Image of a spinning marijuana leaf.

Since April 20, 2003

photo of Tod Mikuriya

Dr. Mikuriya is one of the world's foremost authorities on the uses of medical cannabis. He has few peers in his clinical knowledge of cannabis' therapeutic uses, efficacy, history, culture, policies, routes of administration and potential for abuse.

Medicinal Uses of Cannabis - Tod H. Mikuriya

Ignorance and mental health issues. - by Tod H. Mikuriya, 11 Jun 2006

Why Judges Shouldn't Have Control Over Everything - Cannabis is a First-Line Treatment for Childhood Mental Disorders, by Tod H. Mikuriya, 8 Jul 06.

Marijuana Medical Papers: 1839- 1972 - Edited by Tod H. Mikuriya, M.D.

The Forbidden

The Use of Cannabis as a Mood Stablizer in Bi-Polar Disorder - Lester Grinspoon, Associate Profesor, Harvard School of Medicine

Marijuana and the Treatment of an 8-year-old Child with Multiple Psychiatric Diagnoses - Debbie Jeffries.

Jeffrey's Journey is a determined Mother's journal of what she had to go through in the battle to be able to treat her son with medical marijuana

Dr. Lester
marijuana uses

Mr. X, by Carl Sagan. This account was written in 1969 for publication in Marihuana Reconsidered (1971). Sagan was in his mid-thirties at that time. He continued to use cannabis for the rest of his life.

To Smoke or not to Smoke: A Cannabis Odyssey - by Lester Grinspoon, MD

The American
Alliance for
Medical Cannabis

Dr. Jay Cavanaugh, Ph.D.: California State Board of Pharmacy, 1980-90; Past Chairperson, Los Angeles County Research Evaluation and Advisory Panel (REAP) for chemical dependency treatment and prevention. Outpatient drug treatment caseworker, Los Angeles County Health Department 1970-73. AAMC founder.

For the Sake of the Children The Message of Medical Cannabis - Dr. Jay Cavanaugh, Ph.D., September 2002.

Anxiety Disorders. Neurobiology: Never fear, Cannabinoids are here - Pankaj Sah.

Cannabis and Depression, and Bipolar Disorder - Dr. Jay Canavnaugh, Ph.D.

Hepatitus C - The Silent Killer. Can Cannabis Help? - Dr. Jay Cahavanugh, Ph.D.

Landmark Studies

Special Committee on Illegal Drugs Report,
by the Canadian government in 2002.

The LeDain Commission Report,
by the Canadian government in 1970

The LaGuardia Report,
by the City of New York in 1944.

The Indian Hemp Drug Commission Report,
by The British government in 1894.

Something I wrote
that I really like.

Document Created: August 23, 2005, Content Last Revised: 2009
The pharmaceutical industry markets, sells and profits greatly from prescription drugs that, at best, mainly work in 30% to 50% of people and, at worst, actually contribute to hospitalization, permanent disability, disease, illness and death. Prescription drugs have killed more Americans than the entire Vietnam War and on a yearly basis.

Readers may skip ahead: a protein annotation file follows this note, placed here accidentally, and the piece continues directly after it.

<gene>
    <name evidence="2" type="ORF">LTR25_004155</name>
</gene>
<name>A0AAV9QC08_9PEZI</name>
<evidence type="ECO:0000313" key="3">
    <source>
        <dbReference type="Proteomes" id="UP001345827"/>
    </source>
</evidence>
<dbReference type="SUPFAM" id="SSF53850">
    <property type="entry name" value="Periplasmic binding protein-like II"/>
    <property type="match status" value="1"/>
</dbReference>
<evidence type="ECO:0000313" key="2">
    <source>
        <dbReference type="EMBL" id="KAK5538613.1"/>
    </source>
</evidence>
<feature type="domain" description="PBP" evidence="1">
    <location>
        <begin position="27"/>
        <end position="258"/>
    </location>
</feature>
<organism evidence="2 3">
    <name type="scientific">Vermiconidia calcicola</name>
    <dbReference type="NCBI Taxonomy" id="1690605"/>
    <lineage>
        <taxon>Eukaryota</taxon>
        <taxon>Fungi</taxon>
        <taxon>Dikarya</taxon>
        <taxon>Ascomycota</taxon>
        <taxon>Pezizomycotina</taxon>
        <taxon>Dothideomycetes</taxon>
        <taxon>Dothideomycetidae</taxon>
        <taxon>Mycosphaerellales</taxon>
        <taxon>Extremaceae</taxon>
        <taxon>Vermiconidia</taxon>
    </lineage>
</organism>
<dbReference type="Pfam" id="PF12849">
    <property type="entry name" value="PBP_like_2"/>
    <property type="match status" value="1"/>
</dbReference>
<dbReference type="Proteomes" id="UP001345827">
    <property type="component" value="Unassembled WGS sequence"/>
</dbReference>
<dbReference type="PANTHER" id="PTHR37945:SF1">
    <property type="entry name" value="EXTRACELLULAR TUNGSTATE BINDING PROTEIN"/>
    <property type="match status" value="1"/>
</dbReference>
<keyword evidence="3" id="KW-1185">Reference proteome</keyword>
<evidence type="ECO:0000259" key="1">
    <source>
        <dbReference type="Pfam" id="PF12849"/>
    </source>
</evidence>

According to the Journal of the American Medical Association (JAMA), prescription drugs are now the fourth leading medical cause of death in the U.S. and Canada, behind only cancer, heart disease, and stroke.

Allen Roses, of GlaxoSmithKline, is quoted in a national newspaper as saying more than 90% of drugs only work in 30-50% of people.
The top ten drug companies (which included European companies) had profits of nearly 25 percent of sales in 1990.

In 2001, the ten American drug companies in the Fortune 500 list ranked far above all other American industries in average net return, whether as a percentage of sales (18.5 percent), of assets (16.3 percent), or of shareholders’ equity (33.2 percent). These are astonishing margins. For comparison, the median net return for all other industries in the Fortune 500 was only 3.3 percent of sales. The most startling fact about 2002 is that the combined profits for the ten drug companies in the Fortune 500 ($35.9 billion) were more than the profits for all the other 490 businesses put together (33.7 billion).

Let me emphasize this again. The combined profits of the ten largest US drug companies reaches 35.9 billion - a sum higher than the combined profits for all other 490 corporations on the Fortune 500 List!
Prozac, the bestselling antidepressant taken by 40 million people worldwide, does not work and nor do similar drugs in the same class, according to a major review released today.

The study examined all available data on the drugs, including results from clinical trials that the manufacturers chose not to publish at the time. The trials compared the effect on patients taking the drugs with those given a placebo or sugar pill.

When all the data was pulled together, it appeared that patients had improved - but those on placebo improved just as much as those on the drugs.
Marijuana smoking -"even heavy longterm use"- does not cause cancer of the lung, upper airwaves, or esophagus, Donald Tashkin reported at this year's meeting of the International Cannabinoid Research Society...